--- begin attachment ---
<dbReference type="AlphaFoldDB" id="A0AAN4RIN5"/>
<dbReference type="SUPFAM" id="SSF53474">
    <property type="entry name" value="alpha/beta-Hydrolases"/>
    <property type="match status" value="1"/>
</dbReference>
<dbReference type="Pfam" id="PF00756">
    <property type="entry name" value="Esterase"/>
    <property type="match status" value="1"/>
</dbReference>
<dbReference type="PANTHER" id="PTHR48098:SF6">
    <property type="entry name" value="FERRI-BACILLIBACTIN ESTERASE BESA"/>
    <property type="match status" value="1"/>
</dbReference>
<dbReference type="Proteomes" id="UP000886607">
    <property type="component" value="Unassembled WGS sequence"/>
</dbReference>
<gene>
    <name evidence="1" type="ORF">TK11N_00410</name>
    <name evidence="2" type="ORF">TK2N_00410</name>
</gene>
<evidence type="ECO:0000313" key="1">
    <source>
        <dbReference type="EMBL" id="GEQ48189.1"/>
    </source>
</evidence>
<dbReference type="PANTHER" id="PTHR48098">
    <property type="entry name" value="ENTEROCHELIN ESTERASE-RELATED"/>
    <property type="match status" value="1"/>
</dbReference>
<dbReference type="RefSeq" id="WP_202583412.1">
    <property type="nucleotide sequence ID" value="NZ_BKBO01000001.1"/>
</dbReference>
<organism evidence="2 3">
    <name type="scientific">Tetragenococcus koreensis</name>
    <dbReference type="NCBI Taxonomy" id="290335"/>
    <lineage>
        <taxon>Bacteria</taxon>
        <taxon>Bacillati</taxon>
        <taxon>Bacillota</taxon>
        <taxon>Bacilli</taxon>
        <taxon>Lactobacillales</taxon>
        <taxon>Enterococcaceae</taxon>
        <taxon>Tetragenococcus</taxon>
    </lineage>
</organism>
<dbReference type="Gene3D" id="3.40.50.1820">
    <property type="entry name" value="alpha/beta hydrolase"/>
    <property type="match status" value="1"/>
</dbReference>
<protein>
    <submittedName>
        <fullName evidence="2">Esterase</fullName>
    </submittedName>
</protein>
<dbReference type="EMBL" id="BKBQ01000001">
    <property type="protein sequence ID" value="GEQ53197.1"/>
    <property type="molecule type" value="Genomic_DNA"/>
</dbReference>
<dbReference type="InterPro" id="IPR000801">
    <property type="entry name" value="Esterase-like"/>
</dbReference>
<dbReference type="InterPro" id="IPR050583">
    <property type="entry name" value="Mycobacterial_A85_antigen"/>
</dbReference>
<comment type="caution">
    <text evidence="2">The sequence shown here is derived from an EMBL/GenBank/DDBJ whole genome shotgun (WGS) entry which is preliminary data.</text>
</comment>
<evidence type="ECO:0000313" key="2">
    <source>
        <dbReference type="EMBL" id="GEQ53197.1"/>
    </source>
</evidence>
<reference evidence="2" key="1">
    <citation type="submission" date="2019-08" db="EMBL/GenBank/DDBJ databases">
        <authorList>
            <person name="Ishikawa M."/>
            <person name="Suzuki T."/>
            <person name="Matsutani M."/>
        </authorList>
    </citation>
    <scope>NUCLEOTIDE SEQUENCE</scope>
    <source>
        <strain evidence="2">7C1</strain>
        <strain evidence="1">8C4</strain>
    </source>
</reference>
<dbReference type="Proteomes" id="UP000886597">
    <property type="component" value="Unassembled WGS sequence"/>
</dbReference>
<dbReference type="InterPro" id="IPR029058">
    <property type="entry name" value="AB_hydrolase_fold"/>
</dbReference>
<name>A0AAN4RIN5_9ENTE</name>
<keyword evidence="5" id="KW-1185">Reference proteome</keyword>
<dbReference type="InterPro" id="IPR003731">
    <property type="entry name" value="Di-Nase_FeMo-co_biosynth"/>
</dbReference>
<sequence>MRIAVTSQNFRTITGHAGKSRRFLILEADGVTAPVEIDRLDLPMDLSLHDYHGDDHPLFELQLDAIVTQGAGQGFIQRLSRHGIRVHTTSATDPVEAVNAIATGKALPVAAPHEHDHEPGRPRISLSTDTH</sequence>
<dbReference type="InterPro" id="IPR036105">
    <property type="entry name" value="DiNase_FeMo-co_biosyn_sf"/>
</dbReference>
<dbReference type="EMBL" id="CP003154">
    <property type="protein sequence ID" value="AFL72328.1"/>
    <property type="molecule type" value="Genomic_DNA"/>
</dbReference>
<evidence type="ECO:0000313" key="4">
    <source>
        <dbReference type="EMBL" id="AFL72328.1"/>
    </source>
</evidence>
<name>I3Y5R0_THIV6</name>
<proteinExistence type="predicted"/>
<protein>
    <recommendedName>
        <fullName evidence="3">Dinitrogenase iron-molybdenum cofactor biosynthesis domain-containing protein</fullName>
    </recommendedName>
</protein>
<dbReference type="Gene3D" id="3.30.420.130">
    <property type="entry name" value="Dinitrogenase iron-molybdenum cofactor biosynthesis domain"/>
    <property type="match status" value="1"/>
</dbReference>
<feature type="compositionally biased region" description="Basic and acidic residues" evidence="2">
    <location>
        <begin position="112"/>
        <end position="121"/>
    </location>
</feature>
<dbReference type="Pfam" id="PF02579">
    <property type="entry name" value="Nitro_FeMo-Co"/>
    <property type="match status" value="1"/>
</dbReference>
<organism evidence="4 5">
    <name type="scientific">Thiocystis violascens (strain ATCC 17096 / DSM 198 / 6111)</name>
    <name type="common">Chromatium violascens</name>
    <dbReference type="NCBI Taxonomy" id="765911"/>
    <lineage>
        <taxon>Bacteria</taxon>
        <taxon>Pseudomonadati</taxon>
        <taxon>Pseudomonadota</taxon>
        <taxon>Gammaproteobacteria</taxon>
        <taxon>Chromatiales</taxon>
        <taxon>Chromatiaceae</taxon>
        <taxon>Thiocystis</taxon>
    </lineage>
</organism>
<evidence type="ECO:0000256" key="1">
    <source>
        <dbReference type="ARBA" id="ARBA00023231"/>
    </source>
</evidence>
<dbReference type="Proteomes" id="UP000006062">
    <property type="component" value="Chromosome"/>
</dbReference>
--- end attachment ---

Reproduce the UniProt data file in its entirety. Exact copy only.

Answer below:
<dbReference type="AlphaFoldDB" id="A0AAN4RIN5"/>
<dbReference type="SUPFAM" id="SSF53474">
    <property type="entry name" value="alpha/beta-Hydrolases"/>
    <property type="match status" value="1"/>
</dbReference>
<dbReference type="Pfam" id="PF00756">
    <property type="entry name" value="Esterase"/>
    <property type="match status" value="1"/>
</dbReference>
<dbReference type="PANTHER" id="PTHR48098:SF6">
    <property type="entry name" value="FERRI-BACILLIBACTIN ESTERASE BESA"/>
    <property type="match status" value="1"/>
</dbReference>
<dbReference type="Proteomes" id="UP000886607">
    <property type="component" value="Unassembled WGS sequence"/>
</dbReference>
<gene>
    <name evidence="1" type="ORF">TK11N_00410</name>
    <name evidence="2" type="ORF">TK2N_00410</name>
</gene>
<evidence type="ECO:0000313" key="1">
    <source>
        <dbReference type="EMBL" id="GEQ48189.1"/>
    </source>
</evidence>
<dbReference type="PANTHER" id="PTHR48098">
    <property type="entry name" value="ENTEROCHELIN ESTERASE-RELATED"/>
    <property type="match status" value="1"/>
</dbReference>
<dbReference type="RefSeq" id="WP_202583412.1">
    <property type="nucleotide sequence ID" value="NZ_BKBO01000001.1"/>
</dbReference>
<organism evidence="2 3">
    <name type="scientific">Tetragenococcus koreensis</name>
    <dbReference type="NCBI Taxonomy" id="290335"/>
    <lineage>
        <taxon>Bacteria</taxon>
        <taxon>Bacillati</taxon>
        <taxon>Bacillota</taxon>
        <taxon>Bacilli</taxon>
        <taxon>Lactobacillales</taxon>
        <taxon>Enterococcaceae</taxon>
        <taxon>Tetragenococcus</taxon>
    </lineage>
</organism>
<dbReference type="Gene3D" id="3.40.50.1820">
    <property type="entry name" value="alpha/beta hydrolase"/>
    <property type="match status" value="1"/>
</dbReference>
<protein>
    <submittedName>
        <fullName evidence="2">Esterase</fullName>
    </submittedName>
</protein>
<dbReference type="EMBL" id="BKBQ01000001">
    <property type="protein sequence ID" value="GEQ53197.1"/>
    <property type="molecule type" value="Genomic_DNA"/>
</dbReference>
<dbReference type="InterPro" id="IPR000801">
    <property type="entry name" value="Esterase-like"/>
</dbReference>
<dbReference type="InterPro" id="IPR050583">
    <property type="entry name" value="Mycobacterial_A85_antigen"/>
</dbReference>
<comment type="caution">
    <text evidence="2">The sequence shown here is derived from an EMBL/GenBank/DDBJ whole genome shotgun (WGS) entry which is preliminary data.</text>
</comment>
<evidence type="ECO:0000313" key="2">
    <source>
        <dbReference type="EMBL" id="GEQ53197.1"/>
    </source>
</evidence>
<reference evidence="2" key="1">
    <citation type="submission" date="2019-08" db="EMBL/GenBank/DDBJ databases">
        <authorList>
            <person name="Ishikawa M."/>
            <person name="Suzuki T."/>
            <person name="Matsutani M."/>
        </authorList>
    </citation>
    <scope>NUCLEOTIDE SEQUENCE</scope>
    <source>
        <strain evidence="2">7C1</strain>
        <strain evidence="1">8C4</strain>
    </source>
</reference>
<dbReference type="Proteomes" id="UP000886597">
    <property type="component" value="Unassembled WGS sequence"/>
</dbReference>
<dbReference type="InterPro" id="IPR029058">
    <property type="entry name" value="AB_hydrolase_fold"/>
</dbReference>
<name>A0AAN4RIN5_9ENTE</name>
<keyword evidence="5" id="KW-1185">Reference proteome</keyword>
<dbReference type="InterPro" id="IPR003731">
    <property type="entry name" value="Di-Nase_FeMo-co_biosynth"/>
</dbReference>
<sequence>MRIAVTSQNFRTITGHAGKSRRFLILEADGVTAPVEIDRLDLPMDLSLHDYHGDDHPLFELQLDAIVTQGAGQGFIQRLSRHGIRVHTTSATDPVEAVNAIATGKALPVAAPHEHDHEPGRPRISLSTDTH</sequence>
<dbReference type="InterPro" id="IPR036105">
    <property type="entry name" value="DiNase_FeMo-co_biosyn_sf"/>
</dbReference>
<dbReference type="EMBL" id="CP003154">
    <property type="protein sequence ID" value="AFL72328.1"/>
    <property type="molecule type" value="Genomic_DNA"/>
</dbReference>
<evidence type="ECO:0000313" key="4">
    <source>
        <dbReference type="EMBL" id="AFL72328.1"/>
    </source>
</evidence>
<name>I3Y5R0_THIV6</name>
<proteinExistence type="predicted"/>
<protein>
    <recommendedName>
        <fullName evidence="3">Dinitrogenase iron-molybdenum cofactor biosynthesis domain-containing protein</fullName>
    </recommendedName>
</protein>
<dbReference type="Gene3D" id="3.30.420.130">
    <property type="entry name" value="Dinitrogenase iron-molybdenum cofactor biosynthesis domain"/>
    <property type="match status" value="1"/>
</dbReference>
<feature type="compositionally biased region" description="Basic and acidic residues" evidence="2">
    <location>
        <begin position="112"/>
        <end position="121"/>
    </location>
</feature>
<dbReference type="Pfam" id="PF02579">
    <property type="entry name" value="Nitro_FeMo-Co"/>
    <property type="match status" value="1"/>
</dbReference>
<organism evidence="4 5">
    <name type="scientific">Thiocystis violascens (strain ATCC 17096 / DSM 198 / 6111)</name>
    <name type="common">Chromatium violascens</name>
    <dbReference type="NCBI Taxonomy" id="765911"/>
    <lineage>
        <taxon>Bacteria</taxon>
        <taxon>Pseudomonadati</taxon>
        <taxon>Pseudomonadota</taxon>
        <taxon>Gammaproteobacteria</taxon>
        <taxon>Chromatiales</taxon>
        <taxon>Chromatiaceae</taxon>
        <taxon>Thiocystis</taxon>
    </lineage>
</organism>
<evidence type="ECO:0000256" key="1">
    <source>
        <dbReference type="ARBA" id="ARBA00023231"/>
    </source>
</evidence>
<dbReference type="Proteomes" id="UP000006062">
    <property type="component" value="Chromosome"/>
</dbReference>